The ancient Hindu text the Bhagavad Gita contains several passages describing how to be detached from various inner states, pleasure and pain, and the senses so as to observe them and transcend them and find inner peace.
Here are three passages that are particularly instructive into how to do it:
“From the world of the senses, Arjuna, comes heat and comes cold, and pleasure and pain. They come and they go: they are transient. Arise above them, strong soul.
The man whom these cannot move, whose soul is one, beyond pleasure and pain, is worthy of life in Eternity.”
~ Juan Mascaro (translator), The Bhagavad Gita, (The Penguin Group: first published 1962, reprinted 2003). Chapter 2, Verses 14-15.
“Think thou also of thy duty and do not waver. There is no greater good for a warrior than to fight in a righteous war.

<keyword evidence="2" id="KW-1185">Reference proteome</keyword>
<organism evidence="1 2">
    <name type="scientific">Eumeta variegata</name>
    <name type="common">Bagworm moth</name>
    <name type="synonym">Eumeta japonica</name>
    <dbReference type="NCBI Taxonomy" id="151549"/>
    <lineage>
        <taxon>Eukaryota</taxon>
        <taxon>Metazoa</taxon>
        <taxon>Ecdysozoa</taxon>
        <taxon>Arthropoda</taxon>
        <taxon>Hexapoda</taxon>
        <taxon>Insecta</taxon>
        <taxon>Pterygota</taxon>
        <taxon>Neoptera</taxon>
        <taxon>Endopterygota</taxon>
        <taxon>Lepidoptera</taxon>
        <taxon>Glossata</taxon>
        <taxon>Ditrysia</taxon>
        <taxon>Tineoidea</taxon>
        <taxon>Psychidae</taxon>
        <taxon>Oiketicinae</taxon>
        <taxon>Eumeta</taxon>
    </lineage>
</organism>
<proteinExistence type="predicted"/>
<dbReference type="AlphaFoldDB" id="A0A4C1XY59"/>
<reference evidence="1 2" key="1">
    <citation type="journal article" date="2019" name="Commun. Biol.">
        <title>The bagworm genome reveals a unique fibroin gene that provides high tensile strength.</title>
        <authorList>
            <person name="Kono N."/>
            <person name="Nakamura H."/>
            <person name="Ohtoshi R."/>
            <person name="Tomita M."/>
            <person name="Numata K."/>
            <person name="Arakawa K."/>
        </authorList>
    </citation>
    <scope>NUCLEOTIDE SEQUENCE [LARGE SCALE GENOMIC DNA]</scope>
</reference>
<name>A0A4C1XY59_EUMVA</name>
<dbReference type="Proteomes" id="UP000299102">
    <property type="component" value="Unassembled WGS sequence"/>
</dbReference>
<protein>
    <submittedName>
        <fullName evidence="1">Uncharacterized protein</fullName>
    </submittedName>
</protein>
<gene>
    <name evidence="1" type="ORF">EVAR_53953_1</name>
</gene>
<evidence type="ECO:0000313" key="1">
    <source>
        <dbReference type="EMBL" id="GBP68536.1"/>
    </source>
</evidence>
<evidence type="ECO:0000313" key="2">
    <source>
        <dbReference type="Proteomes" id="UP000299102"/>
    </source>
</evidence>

There is a war that opens the doors of heaven, Arjuna! Happy the warriors whose fate is to fight such war.
But to forgo this fight for righteousness is to forgo thy duty and honour: is to fall into transgressions.[…]
Prepare for war with peace in thy soul. Be in peace in pleasure and pain, in gain and in loss, in victory or in the loss of a battle. In this peace there is no sin.”
~ Juan Mascaro (translator), The Bhagavad Gita, (The Penguin Group: first published 1962, reprinted 2003). Chapter 2, Verses 31-33, 38.
“…When pleasure comes he is not shaken, and when pain comes he trembles not.
He is not bound by things without, and within he finds inner gladness. His soul is one in Brahman and he attains everlasting joy.
For the pleasures that come from the world bear in them sorrows to come. They come and they go, they are transient: not in them do the wise find joy.
But he who on this earth, before his departure, can endure the storms of desire and wrath, this man is a Yogi, this man has joy.
He has inner joy, he has inner gladness, and he has found inner light. This Yogi attains the Nirvana of Brahman: he is one with God and goes unto God.”
~ Juan Mascaro (translator), The Bhagavad Gita, (The Penguin Group: first published 1962, reprinted 2003). Chapter 5, Verses 20-24.